By Walter Ang
October-November 2009 issue
Because, as it turns out, there is another HPV illness (aside from cervical cancer) that affects a greater number of men and women worldwide: genital and anal warts. This is according to the visiting Chief Examiner in Gynecological Oncology for the Royal Australian and New Zealand College of Obstetricians and Gynecologists.
The thing is, HPV is the most common sexually transmitted infection and you can get it (and pass it to others) whether you are male or female. There are more than 40 HPV types that can infect the genital areas of both men and women.
For women, this includes the vulva, the lining of the vagina, and the cervix. For men, this includes the skin of the penis and scrotum. For both, the skin in the anus and lining of the rectum can also be infected.
While most people with HPV do not develop symptoms or health problems, certain types of HPV have been found to cause warts on the areas mentioned above, and worse, cancers of the vulva, vagina, cervix, anus, and penis.
HPV is passed on through genital contact, most often during vaginal and anal sex. Just like any other virus, once you've contracted it, you have it for life. You can have HPV even if years have passed after you've had sexual contact.
If the risk of getting cancer doesn't scare you into getting a vaccine, then maybe the thought of getting warts will. According to Dr. Gerard V. Wain, Director and Senior Staff Specialist of the Gynecological Oncology Unit at the Westmead Hospital in NSW Australia and Senior Lecturer for the Department of Obstetrics and Gynecology at the University of Sydney, "[Patients] who have been affected by genital warts report recurring medical problems, sexual difficulties, psychosocial distress, financial burden, and social isolation."
Garage Magazine was invited to a presentation by Dr. Wain on the use of Gardasil HPV vaccine organized by Merk Sharp & Dohme (MSD), the vaccine's manufacturer.
For men, warts caused by HPV can appear in the penis, scrotum, anus, and even the groin area and thighs. These warts can cause itchiness and discomfort, and, in some cases, have an unsightly look (some warts are described as "cruciferous," meaning shaped like cauliflowers). Treatment of these kinds of warts can be painful and expensive, and there is always a chance that the warts will recur.
While HPV is frequently asymptomatic (meaning you could be infected but never get any symptoms), why risk the chance of the HPV developing into warts or cancer? Also, think about the next partner you have sexual contact with, you could be the one to give this person HPV.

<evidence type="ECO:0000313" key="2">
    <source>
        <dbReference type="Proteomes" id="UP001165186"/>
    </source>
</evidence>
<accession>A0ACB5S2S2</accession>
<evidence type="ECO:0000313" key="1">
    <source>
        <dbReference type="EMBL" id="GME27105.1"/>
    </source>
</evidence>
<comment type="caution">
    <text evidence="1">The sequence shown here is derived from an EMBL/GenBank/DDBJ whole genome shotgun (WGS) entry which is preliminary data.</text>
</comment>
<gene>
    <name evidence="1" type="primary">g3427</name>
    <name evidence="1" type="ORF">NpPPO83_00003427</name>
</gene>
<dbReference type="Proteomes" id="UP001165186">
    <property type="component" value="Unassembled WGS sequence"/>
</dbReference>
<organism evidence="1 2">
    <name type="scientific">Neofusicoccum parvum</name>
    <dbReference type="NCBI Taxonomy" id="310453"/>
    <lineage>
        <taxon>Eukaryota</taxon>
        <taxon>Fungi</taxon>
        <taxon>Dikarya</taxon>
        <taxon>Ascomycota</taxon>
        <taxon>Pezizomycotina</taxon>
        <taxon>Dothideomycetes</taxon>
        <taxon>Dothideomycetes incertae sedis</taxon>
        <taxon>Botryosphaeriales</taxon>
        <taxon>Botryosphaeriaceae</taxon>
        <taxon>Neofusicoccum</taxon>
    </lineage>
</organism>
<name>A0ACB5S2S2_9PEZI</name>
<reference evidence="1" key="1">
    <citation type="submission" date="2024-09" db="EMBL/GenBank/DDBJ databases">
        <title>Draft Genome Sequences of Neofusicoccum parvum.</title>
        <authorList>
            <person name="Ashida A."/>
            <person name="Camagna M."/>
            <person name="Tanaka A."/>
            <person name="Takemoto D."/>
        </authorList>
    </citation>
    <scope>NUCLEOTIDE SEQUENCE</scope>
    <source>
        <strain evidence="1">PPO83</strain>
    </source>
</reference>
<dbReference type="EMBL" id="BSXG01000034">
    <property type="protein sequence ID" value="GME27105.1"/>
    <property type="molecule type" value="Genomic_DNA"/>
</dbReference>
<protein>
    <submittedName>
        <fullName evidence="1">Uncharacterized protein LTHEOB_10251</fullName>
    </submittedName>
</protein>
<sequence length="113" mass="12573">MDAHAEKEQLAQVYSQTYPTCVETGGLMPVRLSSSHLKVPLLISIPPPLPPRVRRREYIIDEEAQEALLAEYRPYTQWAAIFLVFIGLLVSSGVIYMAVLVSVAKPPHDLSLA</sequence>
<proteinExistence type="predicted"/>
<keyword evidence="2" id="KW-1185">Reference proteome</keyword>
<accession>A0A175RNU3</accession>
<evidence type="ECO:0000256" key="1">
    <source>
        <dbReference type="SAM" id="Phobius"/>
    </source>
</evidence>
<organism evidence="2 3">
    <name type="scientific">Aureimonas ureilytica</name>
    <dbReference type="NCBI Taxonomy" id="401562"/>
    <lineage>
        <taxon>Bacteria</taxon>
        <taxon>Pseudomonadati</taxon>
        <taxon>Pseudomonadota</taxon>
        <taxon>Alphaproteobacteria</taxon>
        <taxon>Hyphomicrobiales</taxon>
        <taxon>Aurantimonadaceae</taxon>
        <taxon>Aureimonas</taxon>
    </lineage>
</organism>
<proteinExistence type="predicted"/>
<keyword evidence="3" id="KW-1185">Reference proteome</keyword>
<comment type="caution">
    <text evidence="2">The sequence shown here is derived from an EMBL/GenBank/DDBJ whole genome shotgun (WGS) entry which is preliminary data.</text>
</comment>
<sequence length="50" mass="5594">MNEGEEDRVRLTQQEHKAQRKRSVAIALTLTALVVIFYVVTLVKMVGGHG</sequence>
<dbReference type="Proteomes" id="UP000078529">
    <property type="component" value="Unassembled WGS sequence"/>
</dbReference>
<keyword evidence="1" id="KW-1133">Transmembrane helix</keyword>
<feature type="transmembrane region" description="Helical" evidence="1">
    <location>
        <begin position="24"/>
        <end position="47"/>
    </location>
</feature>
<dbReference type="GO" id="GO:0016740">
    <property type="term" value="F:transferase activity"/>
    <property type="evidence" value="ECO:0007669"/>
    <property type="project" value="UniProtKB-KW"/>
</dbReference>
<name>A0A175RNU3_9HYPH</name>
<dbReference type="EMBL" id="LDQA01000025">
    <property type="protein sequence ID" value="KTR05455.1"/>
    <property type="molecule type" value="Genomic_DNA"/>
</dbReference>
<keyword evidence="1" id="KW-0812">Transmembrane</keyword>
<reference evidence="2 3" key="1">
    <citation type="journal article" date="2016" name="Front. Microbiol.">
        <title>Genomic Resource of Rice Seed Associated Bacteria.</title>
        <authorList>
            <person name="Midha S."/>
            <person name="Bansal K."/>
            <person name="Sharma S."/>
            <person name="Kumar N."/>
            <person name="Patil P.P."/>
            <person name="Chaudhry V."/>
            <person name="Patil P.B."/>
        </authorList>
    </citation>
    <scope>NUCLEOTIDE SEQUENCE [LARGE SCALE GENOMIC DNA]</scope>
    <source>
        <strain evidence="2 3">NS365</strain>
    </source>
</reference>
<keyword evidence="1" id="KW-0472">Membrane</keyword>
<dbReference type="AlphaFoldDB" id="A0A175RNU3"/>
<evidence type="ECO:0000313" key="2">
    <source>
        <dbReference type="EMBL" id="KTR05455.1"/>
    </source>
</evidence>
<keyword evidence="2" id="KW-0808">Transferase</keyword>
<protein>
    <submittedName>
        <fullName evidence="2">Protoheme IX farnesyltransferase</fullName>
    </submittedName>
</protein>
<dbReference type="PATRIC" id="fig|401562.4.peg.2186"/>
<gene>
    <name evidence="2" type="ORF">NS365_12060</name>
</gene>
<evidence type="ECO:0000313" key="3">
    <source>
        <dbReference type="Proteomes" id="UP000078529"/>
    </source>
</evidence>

Because of the stigma of having genital or anal warts, we don't get to hear a lot about it the same way we would for diseases like, say, cancer. But that doesn't mean it's not out there. Dr. Wain noted that while the Philippines does not yet have records of the incidence of genital and anal warts, statistics from other countries show a rise the number of people getting HPV infections and developing genital and anal warts.
Citing data from the Health Protection Agency of the United Kingdom, Dr. Wain disclosed that the incidence of genital warts in the UK has increased 18% in females and 34% in male from 1996 to 2005. In the United States, an estimated half to one million new cases of genital warts occur every year. About 1 percent of sexually active Americans have genital warts at any one time.
He also cited that, according to US data, about 50% of sexually active men and women, at some point in their lives, will be infected by HPV. Given the prevalence of genital warts that affect millions of individuals worldwide, Dr. Wain said, "The reported efficacy of the HPV vaccine is an important development in the global fight against sexually transmitted illnesses."
If you think about it, it's even more important for men to get the vaccine than women because at least women can avail of Pap smears to screen for the presence of cancerous cells in their genitals (and thus have a higher chance of survival if the cancer is caught early enough). For men, there is no test yet to detect early signs of HPV-associated cancers (meaning by the time the cancer is diagnosed, it's usually too late for treatments to be successful).
The Australian oncologist noted that Gardasil has shown to help protect against four types of HPV: types 16 and 18 which cause approximately 70% of cervical cancers; and types 6 and 11, which cause approximately 90% of genital warts. In the Philippines, Gardasil was recently approved by the Bureau of Food and Drugs (BFAD) for men ages 9-26.